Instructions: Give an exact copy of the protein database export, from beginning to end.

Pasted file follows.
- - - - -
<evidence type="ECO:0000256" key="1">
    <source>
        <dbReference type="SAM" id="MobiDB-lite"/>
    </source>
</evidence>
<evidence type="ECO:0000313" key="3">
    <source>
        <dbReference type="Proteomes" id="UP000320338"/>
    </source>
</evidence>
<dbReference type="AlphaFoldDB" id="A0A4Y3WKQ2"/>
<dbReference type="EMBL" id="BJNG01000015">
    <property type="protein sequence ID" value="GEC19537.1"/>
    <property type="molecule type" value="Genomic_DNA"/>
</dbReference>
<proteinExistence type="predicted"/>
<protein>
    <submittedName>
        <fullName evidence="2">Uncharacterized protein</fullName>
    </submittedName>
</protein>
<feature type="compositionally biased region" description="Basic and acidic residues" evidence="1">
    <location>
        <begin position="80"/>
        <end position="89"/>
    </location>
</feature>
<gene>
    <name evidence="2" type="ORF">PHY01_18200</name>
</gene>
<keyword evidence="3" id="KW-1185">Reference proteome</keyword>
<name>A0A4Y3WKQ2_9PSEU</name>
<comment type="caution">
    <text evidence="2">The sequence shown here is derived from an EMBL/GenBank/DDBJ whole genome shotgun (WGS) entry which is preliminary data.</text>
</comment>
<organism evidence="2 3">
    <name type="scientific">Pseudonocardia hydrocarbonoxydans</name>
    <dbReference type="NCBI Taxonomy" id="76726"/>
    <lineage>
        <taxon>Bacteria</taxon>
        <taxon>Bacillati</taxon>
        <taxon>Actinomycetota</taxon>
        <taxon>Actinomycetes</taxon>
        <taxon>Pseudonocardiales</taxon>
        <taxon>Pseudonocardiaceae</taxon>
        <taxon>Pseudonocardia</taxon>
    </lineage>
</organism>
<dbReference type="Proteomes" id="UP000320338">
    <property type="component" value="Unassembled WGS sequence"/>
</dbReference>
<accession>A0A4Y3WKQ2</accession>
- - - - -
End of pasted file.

<evidence type="ECO:0000256" key="1">
    <source>
        <dbReference type="SAM" id="MobiDB-lite"/>
    </source>
</evidence>
<evidence type="ECO:0000313" key="3">
    <source>
        <dbReference type="Proteomes" id="UP000320338"/>
    </source>
</evidence>
<dbReference type="AlphaFoldDB" id="A0A4Y3WKQ2"/>
<dbReference type="EMBL" id="BJNG01000015">
    <property type="protein sequence ID" value="GEC19537.1"/>
    <property type="molecule type" value="Genomic_DNA"/>
</dbReference>
<proteinExistence type="predicted"/>
<protein>
    <submittedName>
        <fullName evidence="2">Uncharacterized protein</fullName>
    </submittedName>
</protein>
<feature type="compositionally biased region" description="Basic and acidic residues" evidence="1">
    <location>
        <begin position="80"/>
        <end position="89"/>
    </location>
</feature>
<gene>
    <name evidence="2" type="ORF">PHY01_18200</name>
</gene>
<keyword evidence="3" id="KW-1185">Reference proteome</keyword>
<name>A0A4Y3WKQ2_9PSEU</name>
<comment type="caution">
    <text evidence="2">The sequence shown here is derived from an EMBL/GenBank/DDBJ whole genome shotgun (WGS) entry which is preliminary data.</text>
</comment>
<organism evidence="2 3">
    <name type="scientific">Pseudonocardia hydrocarbonoxydans</name>
    <dbReference type="NCBI Taxonomy" id="76726"/>
    <lineage>
        <taxon>Bacteria</taxon>
        <taxon>Bacillati</taxon>
        <taxon>Actinomycetota</taxon>
        <taxon>Actinomycetes</taxon>
        <taxon>Pseudonocardiales</taxon>
        <taxon>Pseudonocardiaceae</taxon>
        <taxon>Pseudonocardia</taxon>
    </lineage>
</organism>
<dbReference type="Proteomes" id="UP000320338">
    <property type="component" value="Unassembled WGS sequence"/>
</dbReference>
<accession>A0A4Y3WKQ2</accession>